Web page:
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  • October 2018: Referendum to change Irish constitution with regard to blasphemy

On 26th October 2018, a referendum will take place with regard to blasphemy. The amendment being put before the people involves removing the single reference to blasphemy in Article 40.6.1 of the constitution. To date, this referendum has motivated relatively little public debate. The referendum vote will coincide with the presidential election vote.

Recently, the Irish Catholic bishops addressed this issue in their autumn general meeting, where they noted that the constitutional reference to blasphemy was “largely obsolete” while also urging respect for freedom of religious expression. In addition, the issue was the subject of deliberation by the Irish Council of Churches/Irish Inter-Church Meeting.

For more detail, see Irish Catholic Bishop’s Conference, Irish Churches, Referendum Commission.

  • Mai 2018: Irish abortion vote

On Friday, May 25th 2018 the Irish electorate voted to repeal the Eight Amendment of the constitution, which gave equal constitutional protection to the right to life of the mother and the unborn child. The overall result was 66.4% in favour of repeal (“Yes” vote) and 33.6% against (“No” vote). A notable feature of the result (based on exit poll data) was the majority repeal vote across different social categories, such as age, gender and location. In only one county (of 32) – Donegal, in the north-west of the country – was there a majority No vote. Interestingly, the 2018 referendum vote pattern was the 1983 referendum (which put the amendment in the constitution in the first place) result flipped over.

This vote paves the way for the legislature to bring forward law providing abortion services in Ireland. While the timeframe and exact form this law will take is not yet clear, it will allow abortion on demand up to 12 weeks and abortion after 12 weeks on some other grounds, such as a threat to the life of the mother.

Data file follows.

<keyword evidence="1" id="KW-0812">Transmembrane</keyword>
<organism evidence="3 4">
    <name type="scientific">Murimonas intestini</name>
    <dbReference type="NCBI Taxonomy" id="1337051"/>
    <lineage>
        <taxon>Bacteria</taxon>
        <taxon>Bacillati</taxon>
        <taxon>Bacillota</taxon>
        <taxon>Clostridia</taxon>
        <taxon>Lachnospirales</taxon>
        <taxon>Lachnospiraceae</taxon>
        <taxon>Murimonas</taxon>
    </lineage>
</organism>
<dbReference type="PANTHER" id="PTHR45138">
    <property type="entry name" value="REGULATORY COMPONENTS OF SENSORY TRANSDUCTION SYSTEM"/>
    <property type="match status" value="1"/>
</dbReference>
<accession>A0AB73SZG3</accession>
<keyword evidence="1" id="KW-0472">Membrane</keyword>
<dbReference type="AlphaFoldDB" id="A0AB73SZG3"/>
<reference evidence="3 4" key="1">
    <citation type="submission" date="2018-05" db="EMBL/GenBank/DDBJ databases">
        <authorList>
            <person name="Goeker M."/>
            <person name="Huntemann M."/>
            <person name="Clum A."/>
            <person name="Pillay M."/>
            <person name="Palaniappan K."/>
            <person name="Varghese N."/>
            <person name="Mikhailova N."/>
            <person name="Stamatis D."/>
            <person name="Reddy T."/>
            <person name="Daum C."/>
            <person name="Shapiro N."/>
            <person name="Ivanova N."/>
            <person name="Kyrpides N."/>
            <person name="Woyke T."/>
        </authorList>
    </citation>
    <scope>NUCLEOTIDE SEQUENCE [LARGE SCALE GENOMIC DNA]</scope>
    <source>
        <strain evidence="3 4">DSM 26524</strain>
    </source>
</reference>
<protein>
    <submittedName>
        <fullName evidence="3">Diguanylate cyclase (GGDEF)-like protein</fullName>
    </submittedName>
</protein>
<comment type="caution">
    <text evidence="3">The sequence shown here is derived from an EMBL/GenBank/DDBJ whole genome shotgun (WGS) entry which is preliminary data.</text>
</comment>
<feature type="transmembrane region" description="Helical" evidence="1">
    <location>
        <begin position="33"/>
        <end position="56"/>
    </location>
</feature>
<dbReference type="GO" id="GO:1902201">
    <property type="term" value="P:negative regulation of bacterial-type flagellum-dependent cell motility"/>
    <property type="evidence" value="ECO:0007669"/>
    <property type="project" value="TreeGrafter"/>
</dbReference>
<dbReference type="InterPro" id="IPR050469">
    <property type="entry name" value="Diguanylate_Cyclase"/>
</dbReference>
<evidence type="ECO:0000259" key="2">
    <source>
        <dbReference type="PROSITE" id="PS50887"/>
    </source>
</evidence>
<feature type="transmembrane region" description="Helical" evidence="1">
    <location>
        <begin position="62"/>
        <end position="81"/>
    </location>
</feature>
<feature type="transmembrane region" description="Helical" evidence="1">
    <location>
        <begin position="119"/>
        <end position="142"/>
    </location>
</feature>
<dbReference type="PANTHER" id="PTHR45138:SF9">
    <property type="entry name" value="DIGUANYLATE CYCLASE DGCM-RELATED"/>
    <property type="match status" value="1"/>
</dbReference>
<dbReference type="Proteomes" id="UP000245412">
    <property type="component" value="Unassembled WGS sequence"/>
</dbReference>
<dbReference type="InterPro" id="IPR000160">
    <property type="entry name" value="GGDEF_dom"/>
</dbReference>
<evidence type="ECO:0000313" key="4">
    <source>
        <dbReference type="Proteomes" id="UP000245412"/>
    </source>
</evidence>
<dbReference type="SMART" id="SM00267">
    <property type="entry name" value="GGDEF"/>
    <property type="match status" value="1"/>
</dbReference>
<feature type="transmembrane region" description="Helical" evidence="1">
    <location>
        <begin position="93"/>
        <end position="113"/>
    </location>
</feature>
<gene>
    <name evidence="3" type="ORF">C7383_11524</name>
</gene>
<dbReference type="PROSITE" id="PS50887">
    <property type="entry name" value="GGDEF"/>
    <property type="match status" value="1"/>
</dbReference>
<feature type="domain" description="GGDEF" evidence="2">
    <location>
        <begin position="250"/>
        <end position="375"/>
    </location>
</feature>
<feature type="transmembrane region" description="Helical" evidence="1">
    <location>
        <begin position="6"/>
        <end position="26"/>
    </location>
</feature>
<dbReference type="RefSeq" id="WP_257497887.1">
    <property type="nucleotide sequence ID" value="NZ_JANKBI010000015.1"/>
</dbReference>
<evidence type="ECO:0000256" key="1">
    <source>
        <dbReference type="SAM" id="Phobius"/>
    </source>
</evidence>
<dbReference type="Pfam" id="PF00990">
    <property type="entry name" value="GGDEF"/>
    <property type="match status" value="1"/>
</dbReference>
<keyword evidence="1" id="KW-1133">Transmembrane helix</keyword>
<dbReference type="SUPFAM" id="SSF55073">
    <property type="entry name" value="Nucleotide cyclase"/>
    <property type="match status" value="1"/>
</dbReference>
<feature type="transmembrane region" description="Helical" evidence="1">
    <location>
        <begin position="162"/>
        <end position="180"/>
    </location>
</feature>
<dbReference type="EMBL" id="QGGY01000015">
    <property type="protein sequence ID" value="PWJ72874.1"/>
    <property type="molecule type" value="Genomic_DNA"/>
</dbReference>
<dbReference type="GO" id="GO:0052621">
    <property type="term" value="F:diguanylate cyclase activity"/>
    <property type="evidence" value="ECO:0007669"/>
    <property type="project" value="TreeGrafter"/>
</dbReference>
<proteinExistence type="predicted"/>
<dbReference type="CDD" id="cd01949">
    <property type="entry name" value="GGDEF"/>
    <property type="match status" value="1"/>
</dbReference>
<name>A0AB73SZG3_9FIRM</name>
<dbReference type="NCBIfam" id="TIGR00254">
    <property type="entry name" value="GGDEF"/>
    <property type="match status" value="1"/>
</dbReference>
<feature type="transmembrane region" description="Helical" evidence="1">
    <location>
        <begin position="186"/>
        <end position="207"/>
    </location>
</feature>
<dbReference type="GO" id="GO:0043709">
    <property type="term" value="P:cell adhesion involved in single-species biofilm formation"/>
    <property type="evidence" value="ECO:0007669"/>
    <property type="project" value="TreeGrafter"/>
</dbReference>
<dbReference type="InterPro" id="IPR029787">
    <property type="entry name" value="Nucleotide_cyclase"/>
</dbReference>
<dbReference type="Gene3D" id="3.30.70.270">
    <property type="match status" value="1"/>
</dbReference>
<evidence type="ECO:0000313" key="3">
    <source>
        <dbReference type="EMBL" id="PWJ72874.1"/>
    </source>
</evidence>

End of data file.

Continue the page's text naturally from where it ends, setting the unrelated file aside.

Religious groups such as the Catholic Church did not welcome the outcome of the referendum. While respecting the democratic process, the Catholic primate Archbishop Eamon Martin pointed out that the referendum result will take away legal protection for the right to life of unborn children, a key tenet of Catholic teaching. Also, the Primate noted that the outcome meant that the pro-life movement would have to continue its efforts to protect unborn life from intentional destruction and to support women facing crisis pregnancies.

For more detail, see:
The Citizen’s Assembly, Thirty-sixth Amendment to the Constitution Exit Poll, Irish Catholic Bishops’ Conference.

  • April 2018: Irish abortion debate

A referendum on the repeal of the Eight Amendment (dating to a referendum in 1983) of the constitution – recognising the equal right to life of the mother and unborn baby and upholding these rights in law – will take place on 25 May, 2018. In the event of the referendum passing, the government will legislate for the circumstances (set forth in the Thirty-sixth Amendment of the Constitution Bill 2018) – e.g. access to abortion up to 12 weeks of pregnancy and provision for conscientious objection by medical professionals – under which abortion will be legal.

In the run up to the referendum vote, advocacy groups on both sides of the debate have been putting forward their respective positions. As in previous abortion debates, “pro-choice” and “pro-life” (also referred to as “anti-abortion”) groups have publicly mobilised.

The Catholic hierarchy has urged a No vote, by appealing to the Catholic prohibition against the intentional taking of human life. This position is supported by groups such as the Pro Life Campaign and Love Both. At the same time, other religious actors – including the Church of Ireland bishop of Limerick – have urged a Yes vote. Still other Church of Ireland bishops – including the archbishops of Armagh and Dublin – have rejected proposals to make abortion available on demand up to 12 weeks.

On the pro-repeal side, groups such as Abortion Rights Campaign and Together for Yes are also publicly campaigning and appealing to the human right of women to make their own reproductive choices, including access to abortion. Pro-repeal groups point out that Irish women already access abortion services in the UK, a service not currently available in Ireland. Also, pro-repeal groups argue that repeal would help protect the health of Irish women by reducing the likelihood of recourse to other interventions (e.g. abortion pills).

For more detail, see:
 Thirty-sixth Amendment of the Constitution Bill 2018
 Message of the Irish Catholic Bishops, Two lives one love
 Statement of the Archbishop of Armagh and the Archbishop of Dublin

D 19 October 2018    ABrian Conway

CNRS Unistra Dres Gsrl

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